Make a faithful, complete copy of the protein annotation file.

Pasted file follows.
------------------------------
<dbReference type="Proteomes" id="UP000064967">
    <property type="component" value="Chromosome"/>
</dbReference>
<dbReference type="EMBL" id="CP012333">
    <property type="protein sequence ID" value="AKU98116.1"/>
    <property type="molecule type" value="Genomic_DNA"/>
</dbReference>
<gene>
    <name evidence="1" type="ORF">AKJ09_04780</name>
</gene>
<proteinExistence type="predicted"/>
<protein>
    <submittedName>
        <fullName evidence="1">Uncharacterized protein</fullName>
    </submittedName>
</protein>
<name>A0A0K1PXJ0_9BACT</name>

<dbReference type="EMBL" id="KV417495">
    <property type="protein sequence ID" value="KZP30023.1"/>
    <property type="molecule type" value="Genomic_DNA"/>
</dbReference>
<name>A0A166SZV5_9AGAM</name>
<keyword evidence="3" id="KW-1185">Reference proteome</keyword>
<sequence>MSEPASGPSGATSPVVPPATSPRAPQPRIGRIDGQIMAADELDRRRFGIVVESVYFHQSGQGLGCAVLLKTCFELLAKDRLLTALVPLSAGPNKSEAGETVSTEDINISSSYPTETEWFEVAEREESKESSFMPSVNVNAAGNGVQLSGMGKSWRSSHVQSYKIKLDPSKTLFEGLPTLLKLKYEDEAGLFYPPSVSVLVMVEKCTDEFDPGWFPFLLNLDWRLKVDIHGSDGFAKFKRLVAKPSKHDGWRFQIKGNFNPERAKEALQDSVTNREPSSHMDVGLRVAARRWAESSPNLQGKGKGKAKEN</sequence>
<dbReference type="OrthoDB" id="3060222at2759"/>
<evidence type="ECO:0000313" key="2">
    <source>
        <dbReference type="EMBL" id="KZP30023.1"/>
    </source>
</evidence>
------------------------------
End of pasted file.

<dbReference type="Proteomes" id="UP000064967">
    <property type="component" value="Chromosome"/>
</dbReference>
<dbReference type="EMBL" id="CP012333">
    <property type="protein sequence ID" value="AKU98116.1"/>
    <property type="molecule type" value="Genomic_DNA"/>
</dbReference>
<gene>
    <name evidence="1" type="ORF">AKJ09_04780</name>
</gene>
<proteinExistence type="predicted"/>
<protein>
    <submittedName>
        <fullName evidence="1">Uncharacterized protein</fullName>
    </submittedName>
</protein>
<name>A0A0K1PXJ0_9BACT</name>

<dbReference type="EMBL" id="KV417495">
    <property type="protein sequence ID" value="KZP30023.1"/>
    <property type="molecule type" value="Genomic_DNA"/>
</dbReference>
<name>A0A166SZV5_9AGAM</name>
<keyword evidence="3" id="KW-1185">Reference proteome</keyword>
<sequence>MSEPASGPSGATSPVVPPATSPRAPQPRIGRIDGQIMAADELDRRRFGIVVESVYFHQSGQGLGCAVLLKTCFELLAKDRLLTALVPLSAGPNKSEAGETVSTEDINISSSYPTETEWFEVAEREESKESSFMPSVNVNAAGNGVQLSGMGKSWRSSHVQSYKIKLDPSKTLFEGLPTLLKLKYEDEAGLFYPPSVSVLVMVEKCTDEFDPGWFPFLLNLDWRLKVDIHGSDGFAKFKRLVAKPSKHDGWRFQIKGNFNPERAKEALQDSVTNREPSSHMDVGLRVAARRWAESSPNLQGKGKGKAKEN</sequence>
<dbReference type="OrthoDB" id="3060222at2759"/>
<evidence type="ECO:0000313" key="2">
    <source>
        <dbReference type="EMBL" id="KZP30023.1"/>
    </source>
</evidence>